Teaching Baby Sign Language in 5 Easy Steps
Free Jump Start on Signing Chapter from Babies Can Talk
Teaching baby sign language is easy and it requires no previous signing experience. Start with age appropriate baby signs, keep it simple, be consistent, and add more baby signs when your baby begins to sign back. Sign to Speak Babies Can Talk features American Sign Language, ASL, and instructions that will help you to teach baby sign language to your baby allowing them to express their wants, needs, and thoughts, many months before babies can speak.
Babies can use baby sign language to communicate because their abilities to use their hands develop much earlier than their ability to speak. By teaching baby sign language to your children it will allow them to speak lots of words very early and they can have up to twice the usable vocabulary by the time they are 18 – 24 months old.
Here are 5 easy steps for teaching baby sign language
and it features the 3 most used baby signs that you can use:
- Begin teaching baby sign language simply. Start with just a few baby signs adding more as your baby begins to sign back. We suggest that you choose a few signs that go directly to allowing your baby to tell you their wants and needs. Eat is one of the most often used baby signs chosen by parents to teach and it is ideal to use at every meal.
- Teach baby sign language when you have their attention. When teaching your baby signs, be sure you have their attention. Try to keep them focused on your baby signs while saying the words. Keep in mind that their attention span can be very short so never force or coerce their involvement.
- When teaching baby sign language be clear and consistent. Use correct ASL baby signs and enunciate your words clearly when teaching baby sign language. Use the baby sign with a word every time you say it. All Done is another of the most popular baby signs parent’s first teach to their baby.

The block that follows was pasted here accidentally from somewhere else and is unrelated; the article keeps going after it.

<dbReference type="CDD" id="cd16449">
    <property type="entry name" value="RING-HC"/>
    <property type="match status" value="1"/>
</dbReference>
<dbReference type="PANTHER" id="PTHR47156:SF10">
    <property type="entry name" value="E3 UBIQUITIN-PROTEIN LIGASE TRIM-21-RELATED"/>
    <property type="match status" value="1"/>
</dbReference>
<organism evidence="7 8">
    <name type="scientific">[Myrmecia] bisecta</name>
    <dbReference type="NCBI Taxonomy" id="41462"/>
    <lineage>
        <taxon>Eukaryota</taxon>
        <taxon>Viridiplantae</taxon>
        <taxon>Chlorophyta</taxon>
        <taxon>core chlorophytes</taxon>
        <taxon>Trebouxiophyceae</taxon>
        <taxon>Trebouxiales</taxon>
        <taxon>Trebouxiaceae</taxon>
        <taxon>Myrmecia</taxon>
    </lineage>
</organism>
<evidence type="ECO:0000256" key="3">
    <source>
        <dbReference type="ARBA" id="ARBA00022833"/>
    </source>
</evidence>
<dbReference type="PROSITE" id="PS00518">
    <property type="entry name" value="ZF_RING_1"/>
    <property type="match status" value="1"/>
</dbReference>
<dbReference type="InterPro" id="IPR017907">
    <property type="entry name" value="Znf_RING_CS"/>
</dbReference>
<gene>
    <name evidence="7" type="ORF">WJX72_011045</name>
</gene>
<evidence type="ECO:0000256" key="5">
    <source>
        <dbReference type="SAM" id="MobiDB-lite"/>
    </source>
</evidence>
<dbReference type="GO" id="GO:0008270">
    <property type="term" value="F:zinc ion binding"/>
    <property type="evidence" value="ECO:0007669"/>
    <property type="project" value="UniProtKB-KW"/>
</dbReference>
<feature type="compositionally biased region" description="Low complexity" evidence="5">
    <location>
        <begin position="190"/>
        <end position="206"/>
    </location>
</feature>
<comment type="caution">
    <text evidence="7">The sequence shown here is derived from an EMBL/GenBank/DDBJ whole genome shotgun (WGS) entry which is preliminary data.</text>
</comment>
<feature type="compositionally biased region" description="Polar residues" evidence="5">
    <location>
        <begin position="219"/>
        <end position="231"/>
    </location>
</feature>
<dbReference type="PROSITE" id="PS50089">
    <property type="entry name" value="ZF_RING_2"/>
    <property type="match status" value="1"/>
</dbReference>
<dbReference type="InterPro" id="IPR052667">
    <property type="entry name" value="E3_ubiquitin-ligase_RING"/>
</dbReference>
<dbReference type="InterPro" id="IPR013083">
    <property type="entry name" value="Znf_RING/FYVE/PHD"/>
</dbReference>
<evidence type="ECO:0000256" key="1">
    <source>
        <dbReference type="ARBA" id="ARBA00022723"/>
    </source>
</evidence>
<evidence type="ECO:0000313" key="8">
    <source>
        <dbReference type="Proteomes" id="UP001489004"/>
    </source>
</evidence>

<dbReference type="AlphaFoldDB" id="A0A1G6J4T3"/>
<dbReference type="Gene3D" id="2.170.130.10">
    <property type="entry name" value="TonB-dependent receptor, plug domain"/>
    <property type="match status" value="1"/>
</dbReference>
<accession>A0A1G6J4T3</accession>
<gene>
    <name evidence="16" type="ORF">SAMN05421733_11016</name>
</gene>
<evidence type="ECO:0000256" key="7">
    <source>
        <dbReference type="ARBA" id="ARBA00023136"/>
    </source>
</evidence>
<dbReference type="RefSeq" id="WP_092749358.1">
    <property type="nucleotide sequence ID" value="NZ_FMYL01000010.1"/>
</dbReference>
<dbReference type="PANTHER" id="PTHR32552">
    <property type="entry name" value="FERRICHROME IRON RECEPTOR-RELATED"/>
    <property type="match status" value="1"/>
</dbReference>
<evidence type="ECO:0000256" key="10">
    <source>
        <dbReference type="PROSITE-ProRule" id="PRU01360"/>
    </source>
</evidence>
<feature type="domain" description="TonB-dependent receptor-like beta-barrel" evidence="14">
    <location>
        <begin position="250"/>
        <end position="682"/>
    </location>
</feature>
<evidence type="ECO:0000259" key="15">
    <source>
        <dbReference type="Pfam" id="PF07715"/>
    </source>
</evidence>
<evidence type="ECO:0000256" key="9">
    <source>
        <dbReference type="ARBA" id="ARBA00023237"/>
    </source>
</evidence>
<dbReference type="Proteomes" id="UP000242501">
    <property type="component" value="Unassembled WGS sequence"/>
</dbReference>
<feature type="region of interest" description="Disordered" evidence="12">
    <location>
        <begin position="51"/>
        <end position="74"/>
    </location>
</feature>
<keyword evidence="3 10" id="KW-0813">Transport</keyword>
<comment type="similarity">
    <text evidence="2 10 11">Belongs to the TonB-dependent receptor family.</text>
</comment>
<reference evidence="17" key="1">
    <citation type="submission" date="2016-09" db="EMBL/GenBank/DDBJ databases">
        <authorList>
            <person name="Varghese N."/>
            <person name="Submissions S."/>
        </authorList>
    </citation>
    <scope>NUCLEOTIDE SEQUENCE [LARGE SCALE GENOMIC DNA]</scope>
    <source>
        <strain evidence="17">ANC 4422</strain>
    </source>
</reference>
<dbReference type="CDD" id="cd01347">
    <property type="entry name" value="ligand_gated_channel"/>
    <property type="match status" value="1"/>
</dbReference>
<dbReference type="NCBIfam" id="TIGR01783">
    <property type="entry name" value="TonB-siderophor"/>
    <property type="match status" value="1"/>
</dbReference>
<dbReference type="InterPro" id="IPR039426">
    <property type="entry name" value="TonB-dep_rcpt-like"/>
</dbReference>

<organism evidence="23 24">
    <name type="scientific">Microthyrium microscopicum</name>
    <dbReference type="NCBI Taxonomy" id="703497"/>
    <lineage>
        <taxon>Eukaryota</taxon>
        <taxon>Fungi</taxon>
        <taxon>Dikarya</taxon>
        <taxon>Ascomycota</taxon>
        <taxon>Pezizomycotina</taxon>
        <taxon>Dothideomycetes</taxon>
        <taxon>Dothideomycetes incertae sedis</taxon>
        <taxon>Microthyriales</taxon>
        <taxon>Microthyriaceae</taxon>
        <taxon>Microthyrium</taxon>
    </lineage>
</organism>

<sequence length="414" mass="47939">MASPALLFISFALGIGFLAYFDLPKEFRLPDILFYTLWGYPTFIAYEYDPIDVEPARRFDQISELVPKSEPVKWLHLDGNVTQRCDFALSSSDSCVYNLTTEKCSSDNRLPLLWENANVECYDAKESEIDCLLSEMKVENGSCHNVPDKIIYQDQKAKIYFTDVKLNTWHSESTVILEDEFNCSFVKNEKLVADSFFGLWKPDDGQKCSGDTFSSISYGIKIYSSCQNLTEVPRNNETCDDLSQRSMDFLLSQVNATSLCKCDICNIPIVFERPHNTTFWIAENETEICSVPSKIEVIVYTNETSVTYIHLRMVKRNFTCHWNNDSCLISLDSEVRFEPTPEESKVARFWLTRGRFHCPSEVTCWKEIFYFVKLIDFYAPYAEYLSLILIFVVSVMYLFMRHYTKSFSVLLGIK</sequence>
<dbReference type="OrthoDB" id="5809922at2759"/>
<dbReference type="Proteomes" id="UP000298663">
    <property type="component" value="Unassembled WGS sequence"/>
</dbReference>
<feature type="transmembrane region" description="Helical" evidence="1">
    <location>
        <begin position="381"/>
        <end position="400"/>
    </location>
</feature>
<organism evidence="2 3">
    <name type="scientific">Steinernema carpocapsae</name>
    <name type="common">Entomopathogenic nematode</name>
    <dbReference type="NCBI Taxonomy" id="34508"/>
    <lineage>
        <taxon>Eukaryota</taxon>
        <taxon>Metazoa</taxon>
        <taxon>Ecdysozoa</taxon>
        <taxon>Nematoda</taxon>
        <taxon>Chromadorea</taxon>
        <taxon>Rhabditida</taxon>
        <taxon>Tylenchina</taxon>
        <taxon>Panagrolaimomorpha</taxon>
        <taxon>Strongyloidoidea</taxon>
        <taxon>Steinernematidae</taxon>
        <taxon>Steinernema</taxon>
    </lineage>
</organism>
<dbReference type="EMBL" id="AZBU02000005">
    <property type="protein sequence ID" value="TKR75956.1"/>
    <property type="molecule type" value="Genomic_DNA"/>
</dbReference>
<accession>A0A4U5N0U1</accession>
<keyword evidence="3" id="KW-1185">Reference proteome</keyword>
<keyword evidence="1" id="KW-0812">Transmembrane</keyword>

- Teach baby sign language during special signing times. Use and teach baby sign language at special interactive times during the day when you can gain your baby’s attention. Teach baby sign language at meal time, bath time, and changing time. Teach baby sign language at play time, reading time, and at other interactive times during the day. Find ways to use the baby signs you are teaching during all daily activities with your baby. Learn a few additional baby signs for objects or animals in books or for the toys you are playing so that you can connect the spoken word and baby signs together.
- Be Patient when teaching baby sign language. It does not matter at what stage you begin to teach your baby sign language. Whether you begin at 3 months, 6 months, or 14 months. Once you begin to sign, be patient and you will see the results. Babies generally will begin to sign sometime between 10 and 14 months. Then once they begin, they rapidly begin to add additional signs. More is third of our “Jump Start” baby signs in our Babies Can Talk book.
Eat: hold the fingertips of one hand together and bring it up to your mouth like you are eating.
All Done - Pos 1
All Done - Pos 2
All Done: Hold up both hands, palms in, fingers spread and in a quick motion turn your hands so they are palm out.
More - Pos 1
More - Pos 2
More: Hold the fingertips of both hands together and then tap them together.
Download the Jump Start on Signing Chapter from our book. It will provide you with more information about signing and about the 3 “Jump Start” signs we have presented here. We encourage you to use our 3 most popular signs shown here and see for yourself how teaching baby sign language really works to enhance communication and foster early language skills.
Don’t stop when your baby begins to speak. Toddler sign language provides toddlers with a way to learn and remember up to twice the usable vocabulary of their non-signing friends.
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